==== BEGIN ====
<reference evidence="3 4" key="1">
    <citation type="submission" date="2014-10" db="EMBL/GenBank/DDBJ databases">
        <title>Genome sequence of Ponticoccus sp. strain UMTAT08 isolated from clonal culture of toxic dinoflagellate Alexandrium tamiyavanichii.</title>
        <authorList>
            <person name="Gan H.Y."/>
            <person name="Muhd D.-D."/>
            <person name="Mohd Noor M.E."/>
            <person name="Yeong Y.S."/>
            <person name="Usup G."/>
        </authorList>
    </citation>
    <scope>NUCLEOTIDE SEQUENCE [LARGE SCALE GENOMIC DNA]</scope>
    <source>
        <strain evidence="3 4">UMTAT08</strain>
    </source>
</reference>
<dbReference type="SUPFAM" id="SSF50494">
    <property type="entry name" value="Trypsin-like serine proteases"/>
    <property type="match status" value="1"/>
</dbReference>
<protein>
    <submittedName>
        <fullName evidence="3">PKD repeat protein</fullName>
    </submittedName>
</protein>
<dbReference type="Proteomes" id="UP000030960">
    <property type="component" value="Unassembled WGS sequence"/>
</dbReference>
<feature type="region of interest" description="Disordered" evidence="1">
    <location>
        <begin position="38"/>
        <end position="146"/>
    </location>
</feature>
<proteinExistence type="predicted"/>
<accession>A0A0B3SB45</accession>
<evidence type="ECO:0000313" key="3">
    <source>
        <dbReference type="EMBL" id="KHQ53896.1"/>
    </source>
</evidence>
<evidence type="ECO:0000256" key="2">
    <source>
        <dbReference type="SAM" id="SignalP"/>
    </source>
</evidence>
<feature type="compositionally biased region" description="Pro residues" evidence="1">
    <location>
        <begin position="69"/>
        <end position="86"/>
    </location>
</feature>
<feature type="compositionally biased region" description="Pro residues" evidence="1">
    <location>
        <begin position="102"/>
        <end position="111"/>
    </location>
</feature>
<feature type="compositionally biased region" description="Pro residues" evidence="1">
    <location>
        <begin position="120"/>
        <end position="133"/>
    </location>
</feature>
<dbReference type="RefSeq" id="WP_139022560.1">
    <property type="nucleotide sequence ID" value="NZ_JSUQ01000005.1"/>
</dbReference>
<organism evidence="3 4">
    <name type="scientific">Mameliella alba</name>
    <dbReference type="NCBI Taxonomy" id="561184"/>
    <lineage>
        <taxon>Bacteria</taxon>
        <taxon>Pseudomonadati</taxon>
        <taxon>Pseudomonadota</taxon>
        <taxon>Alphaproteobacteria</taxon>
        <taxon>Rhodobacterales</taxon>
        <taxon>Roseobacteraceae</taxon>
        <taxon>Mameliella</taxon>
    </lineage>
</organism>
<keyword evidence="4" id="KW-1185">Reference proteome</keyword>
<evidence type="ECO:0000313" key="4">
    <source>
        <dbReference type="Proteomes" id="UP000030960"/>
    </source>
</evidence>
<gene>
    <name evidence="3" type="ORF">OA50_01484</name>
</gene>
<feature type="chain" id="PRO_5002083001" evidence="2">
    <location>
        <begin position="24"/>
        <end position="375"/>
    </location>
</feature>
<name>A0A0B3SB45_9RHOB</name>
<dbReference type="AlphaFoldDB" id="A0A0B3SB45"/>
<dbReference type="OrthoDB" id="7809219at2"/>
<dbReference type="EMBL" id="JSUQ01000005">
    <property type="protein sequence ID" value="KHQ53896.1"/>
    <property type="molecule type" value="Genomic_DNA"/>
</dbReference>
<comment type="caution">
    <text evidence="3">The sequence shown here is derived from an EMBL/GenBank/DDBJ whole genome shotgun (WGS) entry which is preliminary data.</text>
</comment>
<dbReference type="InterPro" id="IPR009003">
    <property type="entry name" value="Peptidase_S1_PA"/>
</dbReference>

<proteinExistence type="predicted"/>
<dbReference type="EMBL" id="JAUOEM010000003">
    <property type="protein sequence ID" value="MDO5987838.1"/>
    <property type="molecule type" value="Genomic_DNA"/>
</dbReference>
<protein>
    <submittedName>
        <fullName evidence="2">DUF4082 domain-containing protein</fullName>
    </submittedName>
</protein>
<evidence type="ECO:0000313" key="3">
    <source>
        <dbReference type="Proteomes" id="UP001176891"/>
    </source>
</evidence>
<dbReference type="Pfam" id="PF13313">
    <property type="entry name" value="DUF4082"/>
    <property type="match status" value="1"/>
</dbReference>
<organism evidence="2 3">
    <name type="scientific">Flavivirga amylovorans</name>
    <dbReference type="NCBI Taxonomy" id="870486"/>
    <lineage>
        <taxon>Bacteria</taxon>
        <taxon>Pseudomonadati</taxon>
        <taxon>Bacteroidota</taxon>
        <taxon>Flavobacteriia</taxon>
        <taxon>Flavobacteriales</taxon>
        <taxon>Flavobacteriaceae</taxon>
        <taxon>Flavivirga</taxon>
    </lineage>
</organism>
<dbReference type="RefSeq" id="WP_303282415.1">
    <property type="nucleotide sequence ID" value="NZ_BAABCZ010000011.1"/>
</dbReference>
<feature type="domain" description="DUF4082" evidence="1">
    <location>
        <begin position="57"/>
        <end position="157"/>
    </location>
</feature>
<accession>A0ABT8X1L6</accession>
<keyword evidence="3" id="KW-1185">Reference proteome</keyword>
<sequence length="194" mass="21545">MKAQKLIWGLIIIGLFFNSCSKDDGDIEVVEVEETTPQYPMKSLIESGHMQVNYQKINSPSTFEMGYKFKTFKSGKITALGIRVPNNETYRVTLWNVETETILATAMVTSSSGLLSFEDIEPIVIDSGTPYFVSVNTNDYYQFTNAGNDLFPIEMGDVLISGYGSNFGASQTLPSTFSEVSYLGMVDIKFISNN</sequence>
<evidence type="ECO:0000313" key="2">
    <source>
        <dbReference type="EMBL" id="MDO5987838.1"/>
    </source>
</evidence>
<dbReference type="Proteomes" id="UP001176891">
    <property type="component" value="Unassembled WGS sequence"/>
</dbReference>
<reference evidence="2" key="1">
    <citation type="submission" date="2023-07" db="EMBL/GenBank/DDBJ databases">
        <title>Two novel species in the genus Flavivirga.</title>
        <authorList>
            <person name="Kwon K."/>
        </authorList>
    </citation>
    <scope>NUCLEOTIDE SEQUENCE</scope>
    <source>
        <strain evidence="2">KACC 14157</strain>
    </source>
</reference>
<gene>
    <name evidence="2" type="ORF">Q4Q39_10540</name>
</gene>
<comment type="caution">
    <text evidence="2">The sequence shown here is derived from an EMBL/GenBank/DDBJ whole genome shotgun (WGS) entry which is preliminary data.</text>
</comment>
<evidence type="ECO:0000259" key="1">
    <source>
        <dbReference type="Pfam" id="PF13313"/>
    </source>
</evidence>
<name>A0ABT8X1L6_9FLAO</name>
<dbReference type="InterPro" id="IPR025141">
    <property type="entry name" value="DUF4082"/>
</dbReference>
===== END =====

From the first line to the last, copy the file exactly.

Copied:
<reference evidence="3 4" key="1">
    <citation type="submission" date="2014-10" db="EMBL/GenBank/DDBJ databases">
        <title>Genome sequence of Ponticoccus sp. strain UMTAT08 isolated from clonal culture of toxic dinoflagellate Alexandrium tamiyavanichii.</title>
        <authorList>
            <person name="Gan H.Y."/>
            <person name="Muhd D.-D."/>
            <person name="Mohd Noor M.E."/>
            <person name="Yeong Y.S."/>
            <person name="Usup G."/>
        </authorList>
    </citation>
    <scope>NUCLEOTIDE SEQUENCE [LARGE SCALE GENOMIC DNA]</scope>
    <source>
        <strain evidence="3 4">UMTAT08</strain>
    </source>
</reference>
<dbReference type="SUPFAM" id="SSF50494">
    <property type="entry name" value="Trypsin-like serine proteases"/>
    <property type="match status" value="1"/>
</dbReference>
<protein>
    <submittedName>
        <fullName evidence="3">PKD repeat protein</fullName>
    </submittedName>
</protein>
<dbReference type="Proteomes" id="UP000030960">
    <property type="component" value="Unassembled WGS sequence"/>
</dbReference>
<feature type="region of interest" description="Disordered" evidence="1">
    <location>
        <begin position="38"/>
        <end position="146"/>
    </location>
</feature>
<proteinExistence type="predicted"/>
<accession>A0A0B3SB45</accession>
<evidence type="ECO:0000313" key="3">
    <source>
        <dbReference type="EMBL" id="KHQ53896.1"/>
    </source>
</evidence>
<evidence type="ECO:0000256" key="2">
    <source>
        <dbReference type="SAM" id="SignalP"/>
    </source>
</evidence>
<feature type="compositionally biased region" description="Pro residues" evidence="1">
    <location>
        <begin position="69"/>
        <end position="86"/>
    </location>
</feature>
<feature type="compositionally biased region" description="Pro residues" evidence="1">
    <location>
        <begin position="102"/>
        <end position="111"/>
    </location>
</feature>
<feature type="compositionally biased region" description="Pro residues" evidence="1">
    <location>
        <begin position="120"/>
        <end position="133"/>
    </location>
</feature>
<dbReference type="RefSeq" id="WP_139022560.1">
    <property type="nucleotide sequence ID" value="NZ_JSUQ01000005.1"/>
</dbReference>
<organism evidence="3 4">
    <name type="scientific">Mameliella alba</name>
    <dbReference type="NCBI Taxonomy" id="561184"/>
    <lineage>
        <taxon>Bacteria</taxon>
        <taxon>Pseudomonadati</taxon>
        <taxon>Pseudomonadota</taxon>
        <taxon>Alphaproteobacteria</taxon>
        <taxon>Rhodobacterales</taxon>
        <taxon>Roseobacteraceae</taxon>
        <taxon>Mameliella</taxon>
    </lineage>
</organism>
<keyword evidence="4" id="KW-1185">Reference proteome</keyword>
<evidence type="ECO:0000313" key="4">
    <source>
        <dbReference type="Proteomes" id="UP000030960"/>
    </source>
</evidence>
<gene>
    <name evidence="3" type="ORF">OA50_01484</name>
</gene>
<feature type="chain" id="PRO_5002083001" evidence="2">
    <location>
        <begin position="24"/>
        <end position="375"/>
    </location>
</feature>
<name>A0A0B3SB45_9RHOB</name>
<dbReference type="AlphaFoldDB" id="A0A0B3SB45"/>
<dbReference type="OrthoDB" id="7809219at2"/>
<dbReference type="EMBL" id="JSUQ01000005">
    <property type="protein sequence ID" value="KHQ53896.1"/>
    <property type="molecule type" value="Genomic_DNA"/>
</dbReference>
<comment type="caution">
    <text evidence="3">The sequence shown here is derived from an EMBL/GenBank/DDBJ whole genome shotgun (WGS) entry which is preliminary data.</text>
</comment>
<dbReference type="InterPro" id="IPR009003">
    <property type="entry name" value="Peptidase_S1_PA"/>
</dbReference>

<proteinExistence type="predicted"/>
<dbReference type="EMBL" id="JAUOEM010000003">
    <property type="protein sequence ID" value="MDO5987838.1"/>
    <property type="molecule type" value="Genomic_DNA"/>
</dbReference>
<protein>
    <submittedName>
        <fullName evidence="2">DUF4082 domain-containing protein</fullName>
    </submittedName>
</protein>
<evidence type="ECO:0000313" key="3">
    <source>
        <dbReference type="Proteomes" id="UP001176891"/>
    </source>
</evidence>
<dbReference type="Pfam" id="PF13313">
    <property type="entry name" value="DUF4082"/>
    <property type="match status" value="1"/>
</dbReference>
<organism evidence="2 3">
    <name type="scientific">Flavivirga amylovorans</name>
    <dbReference type="NCBI Taxonomy" id="870486"/>
    <lineage>
        <taxon>Bacteria</taxon>
        <taxon>Pseudomonadati</taxon>
        <taxon>Bacteroidota</taxon>
        <taxon>Flavobacteriia</taxon>
        <taxon>Flavobacteriales</taxon>
        <taxon>Flavobacteriaceae</taxon>
        <taxon>Flavivirga</taxon>
    </lineage>
</organism>
<dbReference type="RefSeq" id="WP_303282415.1">
    <property type="nucleotide sequence ID" value="NZ_BAABCZ010000011.1"/>
</dbReference>
<feature type="domain" description="DUF4082" evidence="1">
    <location>
        <begin position="57"/>
        <end position="157"/>
    </location>
</feature>
<accession>A0ABT8X1L6</accession>
<keyword evidence="3" id="KW-1185">Reference proteome</keyword>
<sequence length="194" mass="21545">MKAQKLIWGLIIIGLFFNSCSKDDGDIEVVEVEETTPQYPMKSLIESGHMQVNYQKINSPSTFEMGYKFKTFKSGKITALGIRVPNNETYRVTLWNVETETILATAMVTSSSGLLSFEDIEPIVIDSGTPYFVSVNTNDYYQFTNAGNDLFPIEMGDVLISGYGSNFGASQTLPSTFSEVSYLGMVDIKFISNN</sequence>
<evidence type="ECO:0000313" key="2">
    <source>
        <dbReference type="EMBL" id="MDO5987838.1"/>
    </source>
</evidence>
<dbReference type="Proteomes" id="UP001176891">
    <property type="component" value="Unassembled WGS sequence"/>
</dbReference>
<reference evidence="2" key="1">
    <citation type="submission" date="2023-07" db="EMBL/GenBank/DDBJ databases">
        <title>Two novel species in the genus Flavivirga.</title>
        <authorList>
            <person name="Kwon K."/>
        </authorList>
    </citation>
    <scope>NUCLEOTIDE SEQUENCE</scope>
    <source>
        <strain evidence="2">KACC 14157</strain>
    </source>
</reference>
<gene>
    <name evidence="2" type="ORF">Q4Q39_10540</name>
</gene>
<comment type="caution">
    <text evidence="2">The sequence shown here is derived from an EMBL/GenBank/DDBJ whole genome shotgun (WGS) entry which is preliminary data.</text>
</comment>
<evidence type="ECO:0000259" key="1">
    <source>
        <dbReference type="Pfam" id="PF13313"/>
    </source>
</evidence>
<name>A0ABT8X1L6_9FLAO</name>
<dbReference type="InterPro" id="IPR025141">
    <property type="entry name" value="DUF4082"/>
</dbReference>